For the retail audience, BCTF Online offered a wonderful selection of handmade British products, just as they were opening up their shops and dipping their toes back into the world of sourcing and merchandising after a period of deep freeze. Over 600 independent retailers and gallery owners logged in over the two-day event and many orders were placed with exhibitors in the coming days and weeks.
More than 2737 unique leads were generated for BCTF designers, whilst 925 ‘favourites’ were added to buyers’ personal lists. A 120 page preview magazine, Kraftwork Solstice, that was created especially for BCTF and featured every single exhibitor, including direct links to their online profile page, was downloaded almost 1,000 times and proved to be an invaluable tool for buyers who couldn’t necessarily make it to the online event as they were busy opening up their shops on the Monday.
The BCTF Awards were also held in the virtual space, with Heart Gallery, Hebden Bridge, Pyramid Gallery, York and Platform Gallery in Clitheroe all offering physical exhibitions to more than a dozen designers as their awards prize. The National Association of Jewellers also made an award (as they do each year at the physical show in April), which this time around went to the highly talented Eleni Koumara of Eni Jewellery.
The online event was such a great success that the organiser has taken the decision to hold a second run on 20-22 September, 2020, to help capture the Christmas buying market and provide another opportunity for the BCTF community to promote and sell their products. Most shops have reopened and are ready to stock up again.
BCTF Online will present over 300 authentic British designer-makers for them to choose from, across a full range of product categories and craft disciplines, from Wall Art, Christmas cards, gift wrap and decorations, through to soft furnishings, home fragrance, jewellery, glass, ceramics and woodwork.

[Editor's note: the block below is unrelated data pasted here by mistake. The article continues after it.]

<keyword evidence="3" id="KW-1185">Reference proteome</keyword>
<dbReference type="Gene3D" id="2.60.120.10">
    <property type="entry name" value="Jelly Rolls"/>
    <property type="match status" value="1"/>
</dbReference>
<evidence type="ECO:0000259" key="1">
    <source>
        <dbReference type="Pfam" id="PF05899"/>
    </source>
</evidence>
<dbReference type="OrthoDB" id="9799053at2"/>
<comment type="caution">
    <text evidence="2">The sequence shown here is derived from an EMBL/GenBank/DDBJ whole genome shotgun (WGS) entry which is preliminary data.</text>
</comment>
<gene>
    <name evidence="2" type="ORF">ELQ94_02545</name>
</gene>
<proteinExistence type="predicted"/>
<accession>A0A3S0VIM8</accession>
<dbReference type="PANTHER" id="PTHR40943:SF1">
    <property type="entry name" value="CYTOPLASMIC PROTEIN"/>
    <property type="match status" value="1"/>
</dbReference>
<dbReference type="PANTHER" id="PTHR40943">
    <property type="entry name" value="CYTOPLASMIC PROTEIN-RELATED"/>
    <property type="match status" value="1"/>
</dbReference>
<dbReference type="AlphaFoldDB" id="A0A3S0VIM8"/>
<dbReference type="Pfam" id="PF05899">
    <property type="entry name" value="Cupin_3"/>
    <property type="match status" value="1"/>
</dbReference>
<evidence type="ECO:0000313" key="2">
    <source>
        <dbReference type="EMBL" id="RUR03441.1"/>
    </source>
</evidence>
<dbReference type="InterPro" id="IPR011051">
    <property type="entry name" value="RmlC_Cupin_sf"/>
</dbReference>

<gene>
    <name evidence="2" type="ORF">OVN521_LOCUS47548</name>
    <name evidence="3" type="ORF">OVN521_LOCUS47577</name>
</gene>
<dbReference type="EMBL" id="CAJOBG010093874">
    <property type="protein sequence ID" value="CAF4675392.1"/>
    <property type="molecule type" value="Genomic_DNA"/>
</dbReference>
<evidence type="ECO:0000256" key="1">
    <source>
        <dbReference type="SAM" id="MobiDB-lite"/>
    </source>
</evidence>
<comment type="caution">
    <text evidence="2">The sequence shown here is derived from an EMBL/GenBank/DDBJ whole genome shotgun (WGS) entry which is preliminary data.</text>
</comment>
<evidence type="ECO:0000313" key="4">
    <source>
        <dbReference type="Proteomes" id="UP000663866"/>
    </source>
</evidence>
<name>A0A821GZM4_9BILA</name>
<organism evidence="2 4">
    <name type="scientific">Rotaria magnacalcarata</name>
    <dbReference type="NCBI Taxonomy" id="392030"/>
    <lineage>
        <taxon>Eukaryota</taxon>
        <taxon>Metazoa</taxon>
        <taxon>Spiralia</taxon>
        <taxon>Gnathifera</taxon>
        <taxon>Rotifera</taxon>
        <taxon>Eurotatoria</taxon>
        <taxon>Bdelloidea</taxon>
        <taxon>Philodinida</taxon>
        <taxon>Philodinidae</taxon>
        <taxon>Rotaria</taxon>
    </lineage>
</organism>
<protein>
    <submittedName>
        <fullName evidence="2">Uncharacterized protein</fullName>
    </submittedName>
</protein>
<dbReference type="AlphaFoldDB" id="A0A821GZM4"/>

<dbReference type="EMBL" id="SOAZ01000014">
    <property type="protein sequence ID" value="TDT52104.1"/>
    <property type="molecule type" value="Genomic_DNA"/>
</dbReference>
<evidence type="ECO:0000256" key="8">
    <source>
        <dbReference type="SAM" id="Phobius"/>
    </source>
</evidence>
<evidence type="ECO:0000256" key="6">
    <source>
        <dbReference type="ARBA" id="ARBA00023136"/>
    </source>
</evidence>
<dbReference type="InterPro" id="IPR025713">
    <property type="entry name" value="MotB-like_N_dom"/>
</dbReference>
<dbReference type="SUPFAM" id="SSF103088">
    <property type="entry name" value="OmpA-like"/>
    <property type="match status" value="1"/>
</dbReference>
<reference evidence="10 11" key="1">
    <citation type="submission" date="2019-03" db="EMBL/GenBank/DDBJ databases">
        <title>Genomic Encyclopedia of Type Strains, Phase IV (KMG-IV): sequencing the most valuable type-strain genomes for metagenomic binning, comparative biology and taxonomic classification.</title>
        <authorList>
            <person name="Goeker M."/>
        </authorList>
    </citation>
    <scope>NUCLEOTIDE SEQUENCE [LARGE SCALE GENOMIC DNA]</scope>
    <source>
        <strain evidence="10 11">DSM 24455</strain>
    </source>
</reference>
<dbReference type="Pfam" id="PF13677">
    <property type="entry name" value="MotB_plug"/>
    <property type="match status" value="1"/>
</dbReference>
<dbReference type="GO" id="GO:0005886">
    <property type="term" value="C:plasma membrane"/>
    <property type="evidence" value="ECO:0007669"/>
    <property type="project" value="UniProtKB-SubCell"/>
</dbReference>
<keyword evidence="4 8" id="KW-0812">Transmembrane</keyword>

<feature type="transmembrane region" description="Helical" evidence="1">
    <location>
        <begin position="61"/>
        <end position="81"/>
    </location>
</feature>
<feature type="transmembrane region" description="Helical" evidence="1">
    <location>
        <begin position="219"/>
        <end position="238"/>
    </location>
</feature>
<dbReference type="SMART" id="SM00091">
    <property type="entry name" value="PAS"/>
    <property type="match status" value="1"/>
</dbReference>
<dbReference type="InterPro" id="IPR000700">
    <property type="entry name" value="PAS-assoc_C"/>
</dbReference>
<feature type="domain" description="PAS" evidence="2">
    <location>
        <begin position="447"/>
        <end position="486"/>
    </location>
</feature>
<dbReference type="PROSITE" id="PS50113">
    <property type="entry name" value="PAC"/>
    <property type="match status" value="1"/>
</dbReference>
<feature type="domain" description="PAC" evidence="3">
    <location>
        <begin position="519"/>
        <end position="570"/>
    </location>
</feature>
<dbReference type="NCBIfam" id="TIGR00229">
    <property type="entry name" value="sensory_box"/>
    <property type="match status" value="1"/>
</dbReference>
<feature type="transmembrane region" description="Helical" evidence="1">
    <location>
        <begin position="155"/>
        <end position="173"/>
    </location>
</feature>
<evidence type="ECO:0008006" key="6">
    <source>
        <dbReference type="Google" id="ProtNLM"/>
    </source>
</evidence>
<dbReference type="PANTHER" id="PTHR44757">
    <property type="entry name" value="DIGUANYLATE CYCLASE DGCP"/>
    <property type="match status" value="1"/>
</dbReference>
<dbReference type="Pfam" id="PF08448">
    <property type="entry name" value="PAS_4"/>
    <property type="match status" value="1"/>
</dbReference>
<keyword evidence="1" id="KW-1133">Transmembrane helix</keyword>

Said Margeret: “As well as offering an invaluable opportunity to source new products at a time when trade shows are all completely cancelled, being online has also opened up BCTF to retailers who can’t necessarily make the journey to Harrogate. Over 80% of those retailers who logged into the online event were new to BCTF or hadn’t attended for a while, so it really opened the event to a new audience as well as providing some continuity for our regulars.
“Buyers can interact directly with designers and start to build those all-important relationships so important to our industry”.
The September show will include more functionality, most of which is geared towards exhibitors making more direct sales via their profile pages and more instant notifications of buyer interest, plus a new and improved live chatting system.
BCTF is a trade-only event, accessible to pre-approved retail buyers who can then log in using their email addresses. Click here to register.
Designer-makers who wish to take advantage of this opportunity can register their interest here. The cost is £140 only for a profile that will be live until May 31 2021. This cost is deductible from the price of a full stand at the physical exhibition on April 11-13 2021.
Images from top to bottom: D Moon Ceramics, Small Stories, by Gabrielle Reith, Helen Chatterton Textiles, Bird, Hazel Williams Lasercut Designs, Christine Pike Fine Art, Teazle, Folded Felt.